Tuesday, March 13, 2007

SQLServer 2005: Working with partitions

Now that SQLServer finally supports something the database world would really consider a decent first attempt at partitioning, I think it's high time we all start putting it to practice.

Partitioning in the Oracle world is almost taken for granted. It's one of the most straight forward ways to scale a database in terms of size and performance, without looking at additional hardware and/or heavy software changes in terms of data flows and use patterns.

Partitioning does not need to be restricted to data warehousing either. It has very practical applications to OLTP databases. When it comes to SQLServer, in my mind, it has even more impact on performance than it does with Oracle because of SQLServer's implementation of locking (although, technically, with SQLServer 2005, it is possible to implement a reader's don't block writer's transaction scheme).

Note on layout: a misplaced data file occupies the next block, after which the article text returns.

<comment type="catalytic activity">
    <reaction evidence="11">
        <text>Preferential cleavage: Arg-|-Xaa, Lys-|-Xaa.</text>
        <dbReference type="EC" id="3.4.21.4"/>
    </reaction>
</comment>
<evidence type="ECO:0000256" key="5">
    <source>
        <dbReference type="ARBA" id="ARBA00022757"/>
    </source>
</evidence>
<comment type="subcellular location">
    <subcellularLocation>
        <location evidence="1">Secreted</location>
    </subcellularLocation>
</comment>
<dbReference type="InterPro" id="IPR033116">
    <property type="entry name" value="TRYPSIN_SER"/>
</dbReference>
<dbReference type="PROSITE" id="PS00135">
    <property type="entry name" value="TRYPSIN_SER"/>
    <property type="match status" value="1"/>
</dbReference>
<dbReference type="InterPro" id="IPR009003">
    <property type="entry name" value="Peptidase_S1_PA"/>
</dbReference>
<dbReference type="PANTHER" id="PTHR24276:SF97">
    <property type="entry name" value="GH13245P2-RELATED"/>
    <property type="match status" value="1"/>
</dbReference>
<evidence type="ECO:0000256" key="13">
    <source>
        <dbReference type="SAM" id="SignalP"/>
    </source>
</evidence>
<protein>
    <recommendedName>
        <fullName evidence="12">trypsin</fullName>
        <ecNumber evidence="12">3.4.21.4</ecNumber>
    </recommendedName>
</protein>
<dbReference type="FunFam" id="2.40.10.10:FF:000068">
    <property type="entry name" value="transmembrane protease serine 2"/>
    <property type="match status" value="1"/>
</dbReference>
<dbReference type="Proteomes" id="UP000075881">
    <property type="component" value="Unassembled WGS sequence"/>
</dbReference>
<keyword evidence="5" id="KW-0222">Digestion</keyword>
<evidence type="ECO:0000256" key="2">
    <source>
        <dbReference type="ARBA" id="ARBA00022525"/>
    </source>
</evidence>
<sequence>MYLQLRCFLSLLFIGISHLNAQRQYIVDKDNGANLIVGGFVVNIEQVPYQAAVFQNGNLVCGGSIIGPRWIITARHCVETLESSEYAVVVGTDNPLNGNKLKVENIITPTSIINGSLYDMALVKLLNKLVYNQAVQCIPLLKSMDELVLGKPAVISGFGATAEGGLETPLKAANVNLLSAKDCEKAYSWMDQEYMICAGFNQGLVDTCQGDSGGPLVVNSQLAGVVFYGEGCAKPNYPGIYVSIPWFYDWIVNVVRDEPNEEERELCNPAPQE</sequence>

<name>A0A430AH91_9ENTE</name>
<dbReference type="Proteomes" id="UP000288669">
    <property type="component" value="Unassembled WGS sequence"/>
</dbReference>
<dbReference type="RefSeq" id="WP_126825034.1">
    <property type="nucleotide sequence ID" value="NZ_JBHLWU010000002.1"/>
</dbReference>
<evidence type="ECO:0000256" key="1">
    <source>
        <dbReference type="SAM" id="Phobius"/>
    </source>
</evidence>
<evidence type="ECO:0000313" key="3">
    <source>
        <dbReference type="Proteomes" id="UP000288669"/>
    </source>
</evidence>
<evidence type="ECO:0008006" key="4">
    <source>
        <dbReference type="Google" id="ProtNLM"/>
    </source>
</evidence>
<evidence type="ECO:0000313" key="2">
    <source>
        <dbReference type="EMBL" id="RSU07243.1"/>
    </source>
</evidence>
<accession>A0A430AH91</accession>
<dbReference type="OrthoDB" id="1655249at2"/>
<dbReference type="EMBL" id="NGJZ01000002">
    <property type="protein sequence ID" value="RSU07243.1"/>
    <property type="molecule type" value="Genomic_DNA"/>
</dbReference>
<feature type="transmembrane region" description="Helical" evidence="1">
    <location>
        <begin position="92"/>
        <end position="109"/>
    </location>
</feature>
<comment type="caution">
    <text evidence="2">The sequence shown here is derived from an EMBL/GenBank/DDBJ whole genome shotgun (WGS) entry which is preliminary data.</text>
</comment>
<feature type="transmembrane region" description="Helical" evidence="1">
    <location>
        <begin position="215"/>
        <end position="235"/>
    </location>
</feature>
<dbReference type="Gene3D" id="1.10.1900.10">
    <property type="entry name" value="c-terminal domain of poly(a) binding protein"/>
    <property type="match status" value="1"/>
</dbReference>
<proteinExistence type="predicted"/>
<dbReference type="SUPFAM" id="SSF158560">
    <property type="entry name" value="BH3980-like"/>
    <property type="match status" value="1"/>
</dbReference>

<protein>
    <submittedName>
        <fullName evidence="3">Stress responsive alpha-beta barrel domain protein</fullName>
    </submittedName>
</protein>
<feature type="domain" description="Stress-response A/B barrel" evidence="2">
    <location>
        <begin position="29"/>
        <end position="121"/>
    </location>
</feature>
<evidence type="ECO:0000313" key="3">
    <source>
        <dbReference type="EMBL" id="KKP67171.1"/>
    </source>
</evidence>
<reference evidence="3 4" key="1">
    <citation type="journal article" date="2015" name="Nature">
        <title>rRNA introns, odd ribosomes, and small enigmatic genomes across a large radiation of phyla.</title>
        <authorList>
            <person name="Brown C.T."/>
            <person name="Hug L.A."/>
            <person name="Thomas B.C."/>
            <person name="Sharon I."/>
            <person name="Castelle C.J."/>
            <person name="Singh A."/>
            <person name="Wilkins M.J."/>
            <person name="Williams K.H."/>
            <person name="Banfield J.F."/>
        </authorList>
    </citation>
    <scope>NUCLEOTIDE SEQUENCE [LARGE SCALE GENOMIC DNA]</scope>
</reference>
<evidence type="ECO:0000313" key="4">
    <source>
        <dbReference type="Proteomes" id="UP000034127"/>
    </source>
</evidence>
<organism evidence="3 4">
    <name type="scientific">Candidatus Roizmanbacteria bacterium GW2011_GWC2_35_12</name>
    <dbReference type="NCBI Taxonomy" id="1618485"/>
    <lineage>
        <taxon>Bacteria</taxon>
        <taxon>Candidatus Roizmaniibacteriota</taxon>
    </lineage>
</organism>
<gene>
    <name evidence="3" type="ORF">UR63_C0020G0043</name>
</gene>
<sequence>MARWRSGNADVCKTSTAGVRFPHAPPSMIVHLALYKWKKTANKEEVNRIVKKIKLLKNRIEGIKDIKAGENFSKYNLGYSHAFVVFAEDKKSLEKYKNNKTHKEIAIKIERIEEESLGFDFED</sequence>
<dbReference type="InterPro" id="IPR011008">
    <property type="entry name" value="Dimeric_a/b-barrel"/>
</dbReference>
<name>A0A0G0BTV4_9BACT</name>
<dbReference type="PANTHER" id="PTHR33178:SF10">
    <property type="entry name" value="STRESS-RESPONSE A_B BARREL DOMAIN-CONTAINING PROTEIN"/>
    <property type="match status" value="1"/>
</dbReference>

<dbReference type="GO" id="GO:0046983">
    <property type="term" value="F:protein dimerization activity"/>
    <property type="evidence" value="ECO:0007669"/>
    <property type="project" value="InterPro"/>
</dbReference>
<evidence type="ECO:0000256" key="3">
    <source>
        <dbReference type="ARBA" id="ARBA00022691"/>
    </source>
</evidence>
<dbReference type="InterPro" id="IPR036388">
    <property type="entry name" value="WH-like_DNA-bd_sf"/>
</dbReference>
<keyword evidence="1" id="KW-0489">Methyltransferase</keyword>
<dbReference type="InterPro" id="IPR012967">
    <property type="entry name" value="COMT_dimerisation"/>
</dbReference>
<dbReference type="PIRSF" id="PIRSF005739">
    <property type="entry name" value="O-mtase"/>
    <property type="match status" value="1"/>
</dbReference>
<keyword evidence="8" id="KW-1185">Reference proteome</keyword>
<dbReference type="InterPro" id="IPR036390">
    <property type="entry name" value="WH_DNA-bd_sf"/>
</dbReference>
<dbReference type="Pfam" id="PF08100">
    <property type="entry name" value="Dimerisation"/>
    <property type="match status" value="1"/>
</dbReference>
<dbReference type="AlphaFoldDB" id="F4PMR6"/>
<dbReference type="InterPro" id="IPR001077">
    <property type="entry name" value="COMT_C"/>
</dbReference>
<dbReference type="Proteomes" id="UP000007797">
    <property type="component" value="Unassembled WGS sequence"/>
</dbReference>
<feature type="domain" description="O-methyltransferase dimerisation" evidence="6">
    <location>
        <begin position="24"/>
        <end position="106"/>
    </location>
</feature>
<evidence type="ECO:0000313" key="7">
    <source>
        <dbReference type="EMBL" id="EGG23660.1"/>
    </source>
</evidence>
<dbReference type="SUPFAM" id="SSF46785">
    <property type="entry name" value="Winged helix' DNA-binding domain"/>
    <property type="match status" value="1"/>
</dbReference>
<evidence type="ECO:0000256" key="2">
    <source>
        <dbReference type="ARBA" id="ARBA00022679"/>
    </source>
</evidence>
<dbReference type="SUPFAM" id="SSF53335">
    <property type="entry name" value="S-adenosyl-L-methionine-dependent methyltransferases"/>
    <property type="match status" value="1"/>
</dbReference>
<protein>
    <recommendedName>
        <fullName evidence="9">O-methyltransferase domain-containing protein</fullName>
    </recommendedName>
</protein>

This is because partitioning allows us to have more control over what rows/pages get locked during inserts and selects if we design it correctly. The next few posts with focus on ways to partition an OLTP application, and my workarounds for unimplemented schemes like hash-partitioning. Most of my initial on the job training I give credit to Frank Bommarito, an incredibly talented Oracle architect.

Monday, March 05, 2007

SQLServer 2000: Memory Grants Pending

I tell you -

Finding out anything about memory grants pending is virtually impossible. Yea, there are a few references to it out there in the google world, but most just refer to the fact that it's not much more than the title implies. SQLServer has memory grants for processes queued up.

At surface value, you would expect it would mean 'get more memory', which is what most of the links imply.

As it turns out - you need to dig a little further. We noticed that some applications we run were slowing down our whole server due to memory grants pending. So add memory, of course....

Nope - throw on a trace and look for deadlocks - sure enough, the real culprit was some out of control application code that was causing deadlocks in a cascading manner, which in turn caused the memory grants queue to jump way up and slow SQLServer to a crawl. Fix the deadlocks, fix the memory grants queue.

Anyway, haven't yet looked at 2005 for these issues and possible explanations, but maybe there will be more info....